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Skull testing doesn't prove it's Rubano's, but case closed

Feb 8, 2013 - By Christina George, Staff Writer

Examinations of a human skull discovered near Popo Agie Falls have brought inconclusive results.

Officials had hoped the skull could be identified positively as that of Clay Rubano, who was reported missing in 2007.

"We sent it to the Sorenson (Forensics) laboratory in Salt Lake City for DNA testing and an analysis because they did the analysis on the original bones found and determined them to be Clay Rubano's," Fremont County Coroner Ed McAuslan said. "But the skull that we sent in has been weathered and aged too much, and they were unable to extract DNA for comparison."

Rubano, 46, went missing Nov. 11, 2007. Evidence suggested the experienced hiker may have fallen and suffered hypothermia.

Despite the inconclusive report, McAuslan said his office at this time has closed the Rubano case.

"Due to the proximity of the skull's location with the other bones and the examination of the skull determined that it's male, (and) race and age is consistent with Clay, I am saying in all probability that this is the skull of Clay Rubano," McAuslan said. "At this particular point, it is closed as far as we are concerned. That doesn't eliminate the possibility that if at some point more information arises we don't open it up."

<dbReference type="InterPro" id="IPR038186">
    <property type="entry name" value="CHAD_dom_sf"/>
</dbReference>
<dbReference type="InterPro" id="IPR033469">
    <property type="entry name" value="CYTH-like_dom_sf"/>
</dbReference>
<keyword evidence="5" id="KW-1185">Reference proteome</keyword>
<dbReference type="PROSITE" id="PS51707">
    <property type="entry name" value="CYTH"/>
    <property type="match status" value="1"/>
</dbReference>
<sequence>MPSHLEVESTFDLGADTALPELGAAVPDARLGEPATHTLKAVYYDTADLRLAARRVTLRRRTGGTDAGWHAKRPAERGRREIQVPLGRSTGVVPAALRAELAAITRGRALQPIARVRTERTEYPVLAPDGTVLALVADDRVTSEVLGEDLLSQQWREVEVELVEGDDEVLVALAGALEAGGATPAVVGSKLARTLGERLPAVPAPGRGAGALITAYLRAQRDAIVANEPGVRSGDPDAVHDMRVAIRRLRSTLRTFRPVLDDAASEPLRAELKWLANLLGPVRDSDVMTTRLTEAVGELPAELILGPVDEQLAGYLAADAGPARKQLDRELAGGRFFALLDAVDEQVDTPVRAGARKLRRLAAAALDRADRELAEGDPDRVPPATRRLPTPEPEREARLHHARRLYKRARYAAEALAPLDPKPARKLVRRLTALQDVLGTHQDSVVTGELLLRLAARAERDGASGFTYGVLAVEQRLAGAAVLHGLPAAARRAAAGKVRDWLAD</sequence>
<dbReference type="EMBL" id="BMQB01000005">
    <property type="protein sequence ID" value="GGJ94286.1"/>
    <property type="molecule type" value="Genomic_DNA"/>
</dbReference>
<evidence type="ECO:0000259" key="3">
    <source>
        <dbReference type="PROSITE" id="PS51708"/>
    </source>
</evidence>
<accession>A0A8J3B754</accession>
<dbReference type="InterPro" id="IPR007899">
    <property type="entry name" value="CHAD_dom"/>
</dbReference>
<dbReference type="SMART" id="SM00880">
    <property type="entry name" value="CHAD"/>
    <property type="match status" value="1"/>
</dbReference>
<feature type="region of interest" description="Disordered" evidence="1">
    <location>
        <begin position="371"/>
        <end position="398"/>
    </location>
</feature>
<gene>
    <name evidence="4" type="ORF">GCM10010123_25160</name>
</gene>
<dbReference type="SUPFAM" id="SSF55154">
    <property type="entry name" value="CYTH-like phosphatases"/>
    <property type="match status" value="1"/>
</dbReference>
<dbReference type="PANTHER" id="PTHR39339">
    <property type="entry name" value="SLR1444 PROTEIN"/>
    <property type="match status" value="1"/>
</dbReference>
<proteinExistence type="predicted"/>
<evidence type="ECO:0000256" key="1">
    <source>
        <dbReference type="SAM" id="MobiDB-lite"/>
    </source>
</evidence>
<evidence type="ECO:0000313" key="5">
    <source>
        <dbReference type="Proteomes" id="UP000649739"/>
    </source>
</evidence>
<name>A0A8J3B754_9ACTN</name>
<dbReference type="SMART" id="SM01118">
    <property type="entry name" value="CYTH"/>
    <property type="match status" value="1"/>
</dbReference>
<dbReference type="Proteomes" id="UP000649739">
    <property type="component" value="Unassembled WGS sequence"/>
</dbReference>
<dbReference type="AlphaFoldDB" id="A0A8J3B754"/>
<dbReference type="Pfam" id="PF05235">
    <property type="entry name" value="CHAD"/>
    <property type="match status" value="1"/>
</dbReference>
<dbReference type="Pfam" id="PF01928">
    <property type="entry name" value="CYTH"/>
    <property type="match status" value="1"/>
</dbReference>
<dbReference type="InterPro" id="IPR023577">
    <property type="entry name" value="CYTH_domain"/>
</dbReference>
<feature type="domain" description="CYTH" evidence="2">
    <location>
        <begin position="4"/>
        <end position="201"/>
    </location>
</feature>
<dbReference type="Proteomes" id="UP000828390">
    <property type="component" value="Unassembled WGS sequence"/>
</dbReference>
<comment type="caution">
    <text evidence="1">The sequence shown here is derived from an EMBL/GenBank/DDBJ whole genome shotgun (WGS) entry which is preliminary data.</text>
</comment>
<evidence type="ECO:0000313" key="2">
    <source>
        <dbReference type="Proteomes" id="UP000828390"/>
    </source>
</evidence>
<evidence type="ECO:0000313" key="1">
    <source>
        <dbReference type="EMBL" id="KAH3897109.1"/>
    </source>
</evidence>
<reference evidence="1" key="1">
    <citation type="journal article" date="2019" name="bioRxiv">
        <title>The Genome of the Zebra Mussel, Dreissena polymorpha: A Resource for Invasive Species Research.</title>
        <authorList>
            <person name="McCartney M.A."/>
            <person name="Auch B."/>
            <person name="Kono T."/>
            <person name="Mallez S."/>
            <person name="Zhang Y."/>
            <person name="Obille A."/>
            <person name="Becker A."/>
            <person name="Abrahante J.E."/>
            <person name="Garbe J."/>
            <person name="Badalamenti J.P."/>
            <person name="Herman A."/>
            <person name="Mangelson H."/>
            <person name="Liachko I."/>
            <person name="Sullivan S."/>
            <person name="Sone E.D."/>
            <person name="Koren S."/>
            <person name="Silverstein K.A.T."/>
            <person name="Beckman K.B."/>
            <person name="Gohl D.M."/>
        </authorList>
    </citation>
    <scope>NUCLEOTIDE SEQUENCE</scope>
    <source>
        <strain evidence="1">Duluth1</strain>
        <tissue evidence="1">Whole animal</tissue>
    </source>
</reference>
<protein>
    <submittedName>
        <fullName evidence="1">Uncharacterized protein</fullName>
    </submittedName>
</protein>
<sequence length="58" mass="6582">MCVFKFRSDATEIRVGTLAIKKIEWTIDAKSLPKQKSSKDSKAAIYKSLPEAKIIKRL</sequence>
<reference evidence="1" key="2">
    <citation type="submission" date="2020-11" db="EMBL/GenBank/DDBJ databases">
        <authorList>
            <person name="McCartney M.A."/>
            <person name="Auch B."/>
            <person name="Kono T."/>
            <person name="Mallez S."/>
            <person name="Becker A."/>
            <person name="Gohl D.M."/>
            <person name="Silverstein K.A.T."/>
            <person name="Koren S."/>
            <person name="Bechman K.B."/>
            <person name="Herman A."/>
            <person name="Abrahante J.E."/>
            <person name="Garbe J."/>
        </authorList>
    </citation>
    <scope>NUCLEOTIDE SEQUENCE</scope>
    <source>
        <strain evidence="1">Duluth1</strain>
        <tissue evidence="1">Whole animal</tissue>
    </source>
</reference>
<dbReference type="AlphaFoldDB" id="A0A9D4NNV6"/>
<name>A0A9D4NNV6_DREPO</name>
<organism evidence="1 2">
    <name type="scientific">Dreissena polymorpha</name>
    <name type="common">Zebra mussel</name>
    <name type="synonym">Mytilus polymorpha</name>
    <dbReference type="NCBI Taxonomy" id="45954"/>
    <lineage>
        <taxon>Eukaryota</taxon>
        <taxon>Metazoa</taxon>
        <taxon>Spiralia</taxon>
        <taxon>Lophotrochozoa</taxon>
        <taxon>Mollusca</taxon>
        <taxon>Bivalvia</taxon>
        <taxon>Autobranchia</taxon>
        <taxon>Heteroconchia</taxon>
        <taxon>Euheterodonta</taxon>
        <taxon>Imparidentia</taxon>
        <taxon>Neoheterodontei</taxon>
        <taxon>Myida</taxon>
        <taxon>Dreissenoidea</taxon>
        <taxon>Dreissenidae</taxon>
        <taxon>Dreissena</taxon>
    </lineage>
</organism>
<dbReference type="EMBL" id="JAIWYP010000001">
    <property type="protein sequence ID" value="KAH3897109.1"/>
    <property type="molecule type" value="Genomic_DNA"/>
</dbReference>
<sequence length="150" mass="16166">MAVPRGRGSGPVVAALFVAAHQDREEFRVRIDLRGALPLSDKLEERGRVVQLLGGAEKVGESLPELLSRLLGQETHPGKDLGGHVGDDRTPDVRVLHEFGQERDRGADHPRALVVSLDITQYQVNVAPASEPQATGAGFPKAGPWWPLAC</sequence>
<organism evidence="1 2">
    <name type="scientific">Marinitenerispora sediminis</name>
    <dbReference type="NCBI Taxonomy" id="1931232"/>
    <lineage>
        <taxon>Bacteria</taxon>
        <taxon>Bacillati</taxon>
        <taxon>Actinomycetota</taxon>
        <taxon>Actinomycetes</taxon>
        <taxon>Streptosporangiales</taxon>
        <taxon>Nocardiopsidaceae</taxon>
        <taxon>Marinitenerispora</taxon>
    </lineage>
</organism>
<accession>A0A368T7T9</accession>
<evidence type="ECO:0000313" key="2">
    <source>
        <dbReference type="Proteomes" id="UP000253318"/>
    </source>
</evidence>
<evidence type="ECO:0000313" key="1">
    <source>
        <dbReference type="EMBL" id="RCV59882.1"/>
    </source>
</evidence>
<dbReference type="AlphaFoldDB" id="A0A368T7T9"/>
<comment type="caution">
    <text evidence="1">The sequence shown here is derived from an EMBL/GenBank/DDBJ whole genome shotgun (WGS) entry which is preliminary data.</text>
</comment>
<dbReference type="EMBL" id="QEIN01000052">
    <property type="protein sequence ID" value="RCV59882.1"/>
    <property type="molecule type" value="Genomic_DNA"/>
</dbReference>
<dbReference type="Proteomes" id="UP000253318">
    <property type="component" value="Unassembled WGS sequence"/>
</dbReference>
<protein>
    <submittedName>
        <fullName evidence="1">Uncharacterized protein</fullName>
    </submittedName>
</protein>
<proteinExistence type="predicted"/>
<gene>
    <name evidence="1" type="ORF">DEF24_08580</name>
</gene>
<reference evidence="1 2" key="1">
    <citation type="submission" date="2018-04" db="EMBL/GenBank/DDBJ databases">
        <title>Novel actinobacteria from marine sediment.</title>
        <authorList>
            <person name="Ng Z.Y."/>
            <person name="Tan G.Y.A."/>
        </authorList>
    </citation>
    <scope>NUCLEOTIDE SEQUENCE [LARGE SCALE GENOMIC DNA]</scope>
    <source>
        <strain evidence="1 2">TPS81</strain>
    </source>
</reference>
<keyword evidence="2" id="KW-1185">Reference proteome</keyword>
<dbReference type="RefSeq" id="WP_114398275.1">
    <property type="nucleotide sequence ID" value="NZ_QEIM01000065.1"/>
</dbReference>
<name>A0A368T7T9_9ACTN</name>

A hiker found the partial skull last August about a mile above the falls in the Wind River Mountain Range near Lander. The falls is an estimated two-mile hike from Bruce's parking lot.

A team, including members of the Fremont County Sheriff's Office, the Fremont County Coroner's Office and the U.S. Forest Service and Bureau of Land Management archaeologists, recovered the skull the next day.

The find was about a mile from where searchers on June 8, 2008, discovered some of Rubano's personal effects and bone fragments near Sheep's Bridge.

McAuslan originally sent the skull to the University of Wyoming Department of Anthropology for an examination. A report from UW suggests the skull belonged to a white man between 40 and 55 years old.

According to the Coroner's verdict and case docket, UW's report shows "reasonable congruence" between the skull and Rubano.

"The university did computer photographic comparison overlays on the skull and pictures of Clay, and they can't say 100 percent that they are matches," McAuslan said. "They are close enough that they can't certainly rule it out, though."

McAuslan said the skull was returned to Rubano's family.

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